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Fantasy Masterworks: The Broken Sword

6 Jan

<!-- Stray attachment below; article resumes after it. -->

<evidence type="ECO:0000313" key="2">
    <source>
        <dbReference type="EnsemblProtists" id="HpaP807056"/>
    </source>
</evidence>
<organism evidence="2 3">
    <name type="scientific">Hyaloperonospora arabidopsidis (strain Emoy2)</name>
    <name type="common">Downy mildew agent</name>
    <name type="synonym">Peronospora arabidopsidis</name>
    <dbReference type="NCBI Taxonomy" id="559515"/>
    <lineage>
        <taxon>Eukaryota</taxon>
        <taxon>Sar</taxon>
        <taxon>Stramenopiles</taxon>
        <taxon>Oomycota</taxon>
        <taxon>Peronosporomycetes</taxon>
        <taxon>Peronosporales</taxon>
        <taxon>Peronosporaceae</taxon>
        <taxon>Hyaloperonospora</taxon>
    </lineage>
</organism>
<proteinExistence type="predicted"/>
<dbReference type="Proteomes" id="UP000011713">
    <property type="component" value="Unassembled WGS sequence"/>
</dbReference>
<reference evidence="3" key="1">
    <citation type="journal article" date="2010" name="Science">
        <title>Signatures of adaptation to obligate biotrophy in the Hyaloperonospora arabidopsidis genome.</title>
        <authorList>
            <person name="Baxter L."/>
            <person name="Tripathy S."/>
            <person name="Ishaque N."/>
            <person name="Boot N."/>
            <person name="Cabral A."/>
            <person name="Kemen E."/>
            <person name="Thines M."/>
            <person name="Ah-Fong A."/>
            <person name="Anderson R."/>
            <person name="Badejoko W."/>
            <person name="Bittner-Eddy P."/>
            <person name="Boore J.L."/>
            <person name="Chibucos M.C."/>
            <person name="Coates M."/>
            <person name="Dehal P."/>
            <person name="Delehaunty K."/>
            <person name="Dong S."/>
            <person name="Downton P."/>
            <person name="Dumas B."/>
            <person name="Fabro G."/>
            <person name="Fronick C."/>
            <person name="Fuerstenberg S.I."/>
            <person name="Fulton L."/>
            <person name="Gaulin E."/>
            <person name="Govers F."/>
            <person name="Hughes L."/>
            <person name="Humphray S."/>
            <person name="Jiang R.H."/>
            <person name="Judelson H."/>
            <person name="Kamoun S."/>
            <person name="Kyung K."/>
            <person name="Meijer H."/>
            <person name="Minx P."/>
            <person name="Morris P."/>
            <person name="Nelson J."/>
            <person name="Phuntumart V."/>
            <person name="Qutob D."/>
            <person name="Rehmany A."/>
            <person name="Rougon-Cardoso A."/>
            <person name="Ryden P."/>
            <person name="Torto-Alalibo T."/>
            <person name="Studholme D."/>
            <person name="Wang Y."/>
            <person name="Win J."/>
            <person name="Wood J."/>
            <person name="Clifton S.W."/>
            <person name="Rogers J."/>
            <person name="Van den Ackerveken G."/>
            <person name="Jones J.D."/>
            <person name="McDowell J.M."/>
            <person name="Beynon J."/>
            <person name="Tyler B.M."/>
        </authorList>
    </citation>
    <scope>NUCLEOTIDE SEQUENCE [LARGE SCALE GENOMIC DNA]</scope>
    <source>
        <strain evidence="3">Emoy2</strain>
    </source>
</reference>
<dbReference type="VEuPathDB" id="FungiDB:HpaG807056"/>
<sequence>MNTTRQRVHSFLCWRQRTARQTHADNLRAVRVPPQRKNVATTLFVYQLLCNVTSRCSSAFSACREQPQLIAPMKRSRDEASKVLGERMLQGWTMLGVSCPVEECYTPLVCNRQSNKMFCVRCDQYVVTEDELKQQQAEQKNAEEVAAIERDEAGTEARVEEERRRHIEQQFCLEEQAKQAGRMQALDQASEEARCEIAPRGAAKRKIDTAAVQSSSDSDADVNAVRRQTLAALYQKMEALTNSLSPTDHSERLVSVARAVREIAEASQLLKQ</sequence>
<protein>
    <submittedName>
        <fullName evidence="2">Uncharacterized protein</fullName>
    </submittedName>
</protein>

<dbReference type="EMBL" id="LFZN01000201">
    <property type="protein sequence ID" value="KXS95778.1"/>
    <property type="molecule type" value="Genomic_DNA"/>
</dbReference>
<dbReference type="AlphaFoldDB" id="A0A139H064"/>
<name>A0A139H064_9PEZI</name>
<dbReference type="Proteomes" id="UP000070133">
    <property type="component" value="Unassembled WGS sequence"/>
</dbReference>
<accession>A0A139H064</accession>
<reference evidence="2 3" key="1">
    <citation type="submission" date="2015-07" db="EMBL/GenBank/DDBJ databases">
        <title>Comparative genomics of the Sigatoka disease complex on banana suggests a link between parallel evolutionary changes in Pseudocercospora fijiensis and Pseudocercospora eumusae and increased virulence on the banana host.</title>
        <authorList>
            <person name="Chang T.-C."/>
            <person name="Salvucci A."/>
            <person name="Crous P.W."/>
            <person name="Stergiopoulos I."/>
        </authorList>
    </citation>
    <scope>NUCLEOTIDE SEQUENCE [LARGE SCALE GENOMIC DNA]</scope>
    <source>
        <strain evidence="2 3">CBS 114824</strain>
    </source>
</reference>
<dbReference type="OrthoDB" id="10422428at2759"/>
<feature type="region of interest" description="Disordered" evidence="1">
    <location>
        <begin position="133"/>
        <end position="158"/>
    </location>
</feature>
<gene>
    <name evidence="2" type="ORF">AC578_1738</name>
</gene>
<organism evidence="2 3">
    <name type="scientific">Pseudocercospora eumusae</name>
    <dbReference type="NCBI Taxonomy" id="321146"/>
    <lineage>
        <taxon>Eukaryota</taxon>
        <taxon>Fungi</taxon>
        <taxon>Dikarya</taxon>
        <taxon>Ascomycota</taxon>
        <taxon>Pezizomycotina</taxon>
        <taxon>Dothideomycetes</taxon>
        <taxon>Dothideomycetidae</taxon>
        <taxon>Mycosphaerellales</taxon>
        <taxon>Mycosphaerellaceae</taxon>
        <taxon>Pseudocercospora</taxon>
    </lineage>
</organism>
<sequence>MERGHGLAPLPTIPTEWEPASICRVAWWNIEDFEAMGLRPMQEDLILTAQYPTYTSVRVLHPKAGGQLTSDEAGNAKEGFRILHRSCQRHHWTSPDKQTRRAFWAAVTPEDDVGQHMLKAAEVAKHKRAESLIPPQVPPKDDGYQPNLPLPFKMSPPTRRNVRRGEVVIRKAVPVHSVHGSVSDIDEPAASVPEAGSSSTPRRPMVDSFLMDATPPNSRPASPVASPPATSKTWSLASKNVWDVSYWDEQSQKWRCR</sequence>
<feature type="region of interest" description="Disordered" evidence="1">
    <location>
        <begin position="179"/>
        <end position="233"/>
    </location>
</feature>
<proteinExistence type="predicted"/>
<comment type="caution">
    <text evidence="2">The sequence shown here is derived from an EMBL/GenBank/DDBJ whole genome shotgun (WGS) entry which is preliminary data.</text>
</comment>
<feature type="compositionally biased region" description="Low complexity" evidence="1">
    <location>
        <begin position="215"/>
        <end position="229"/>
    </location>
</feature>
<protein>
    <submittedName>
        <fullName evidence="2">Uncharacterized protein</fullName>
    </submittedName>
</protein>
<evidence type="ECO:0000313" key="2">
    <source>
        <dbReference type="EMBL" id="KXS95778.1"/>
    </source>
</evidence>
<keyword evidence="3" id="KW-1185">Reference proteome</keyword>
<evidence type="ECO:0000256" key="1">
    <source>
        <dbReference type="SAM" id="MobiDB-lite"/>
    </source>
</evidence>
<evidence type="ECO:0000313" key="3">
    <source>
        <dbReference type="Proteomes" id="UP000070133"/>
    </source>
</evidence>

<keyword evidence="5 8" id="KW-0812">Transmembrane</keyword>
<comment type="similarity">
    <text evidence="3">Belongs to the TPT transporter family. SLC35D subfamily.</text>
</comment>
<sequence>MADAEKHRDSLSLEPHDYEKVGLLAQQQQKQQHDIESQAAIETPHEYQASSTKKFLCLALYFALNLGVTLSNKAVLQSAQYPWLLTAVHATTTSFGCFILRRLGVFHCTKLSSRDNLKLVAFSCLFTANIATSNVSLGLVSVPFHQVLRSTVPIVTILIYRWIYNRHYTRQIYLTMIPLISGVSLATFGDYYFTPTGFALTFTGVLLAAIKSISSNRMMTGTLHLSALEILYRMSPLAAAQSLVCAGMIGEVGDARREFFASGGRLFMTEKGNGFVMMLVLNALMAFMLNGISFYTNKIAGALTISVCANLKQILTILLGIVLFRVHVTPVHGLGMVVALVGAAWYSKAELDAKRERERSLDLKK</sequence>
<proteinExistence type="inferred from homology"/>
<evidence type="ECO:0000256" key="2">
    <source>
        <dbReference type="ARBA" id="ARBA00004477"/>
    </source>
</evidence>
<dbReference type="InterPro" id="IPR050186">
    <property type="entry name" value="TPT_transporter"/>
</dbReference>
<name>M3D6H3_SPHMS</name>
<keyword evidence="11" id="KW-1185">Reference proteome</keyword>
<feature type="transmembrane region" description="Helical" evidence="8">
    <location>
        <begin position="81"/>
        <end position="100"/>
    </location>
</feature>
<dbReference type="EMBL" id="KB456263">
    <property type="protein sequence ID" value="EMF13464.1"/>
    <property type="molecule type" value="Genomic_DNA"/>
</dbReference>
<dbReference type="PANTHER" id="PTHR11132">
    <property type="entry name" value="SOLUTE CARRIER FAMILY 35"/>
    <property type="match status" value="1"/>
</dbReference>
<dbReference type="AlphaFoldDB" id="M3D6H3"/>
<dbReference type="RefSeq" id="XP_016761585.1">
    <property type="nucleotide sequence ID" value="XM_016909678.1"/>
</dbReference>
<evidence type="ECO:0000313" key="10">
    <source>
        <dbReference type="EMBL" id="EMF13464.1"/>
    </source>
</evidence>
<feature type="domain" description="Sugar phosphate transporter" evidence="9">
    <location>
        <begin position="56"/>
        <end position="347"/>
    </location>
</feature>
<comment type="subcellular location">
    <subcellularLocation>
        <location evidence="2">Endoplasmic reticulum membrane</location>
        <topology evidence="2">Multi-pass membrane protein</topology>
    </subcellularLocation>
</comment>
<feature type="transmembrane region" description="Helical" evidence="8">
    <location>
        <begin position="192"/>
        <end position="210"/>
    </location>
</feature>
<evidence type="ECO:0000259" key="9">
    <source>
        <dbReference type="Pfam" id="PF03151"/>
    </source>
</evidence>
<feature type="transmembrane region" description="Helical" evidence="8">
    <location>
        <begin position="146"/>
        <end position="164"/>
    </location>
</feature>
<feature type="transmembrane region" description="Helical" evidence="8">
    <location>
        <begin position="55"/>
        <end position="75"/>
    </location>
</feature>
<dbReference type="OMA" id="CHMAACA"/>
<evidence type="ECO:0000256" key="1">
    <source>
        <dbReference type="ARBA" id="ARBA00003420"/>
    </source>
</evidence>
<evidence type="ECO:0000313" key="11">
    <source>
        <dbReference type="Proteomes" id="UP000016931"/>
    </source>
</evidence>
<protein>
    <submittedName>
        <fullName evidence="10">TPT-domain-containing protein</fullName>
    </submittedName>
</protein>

There is a common misconception that J R R Tolkien invented the field of fantasy fiction. Whilst it is true that in many ways he expanded the genre and brought it to a new and wider audience than ever before, it must be remembered that he was not entirely alone in doing so and was certainly not the first to make an important contribution. Before the reading public was introduced to the alternate world of Middle Earth, Clark Ashton Smith and Robert E Howard used the secondary world settings of Hyperborea, Poseidonis, Averoigne and Zothique for their heroic fantasy tales. Before them, fantastical creatures and other worlds appeared in the writings of William Hope Hodgson, most memorably The House on the Borderland (1908). Going back even earlier, the Victorian writer Lord Dunsany, who began his authorial career in the 1890s, was responsible for two major works – The Book of Wonders and The King of Elfland’s Daughter – that were a major influence on Tolkien and many of those who came after him. In 1946, almost a decade before the publication of The Lord of the Rings, there appeared the first of Mervyn Peake’s Gormenghast novels, which are often compared to Tolkien’s epic due to their length, complexity and the depth of their author’s invention. In 1954, the same year as The Fellowship of the Ring was first published, Poul Anderson’s The Broken Sword was also released and over time it is a book that has proven in many ways to be almost as influential and universally loved as Tolkien’s masterwork.

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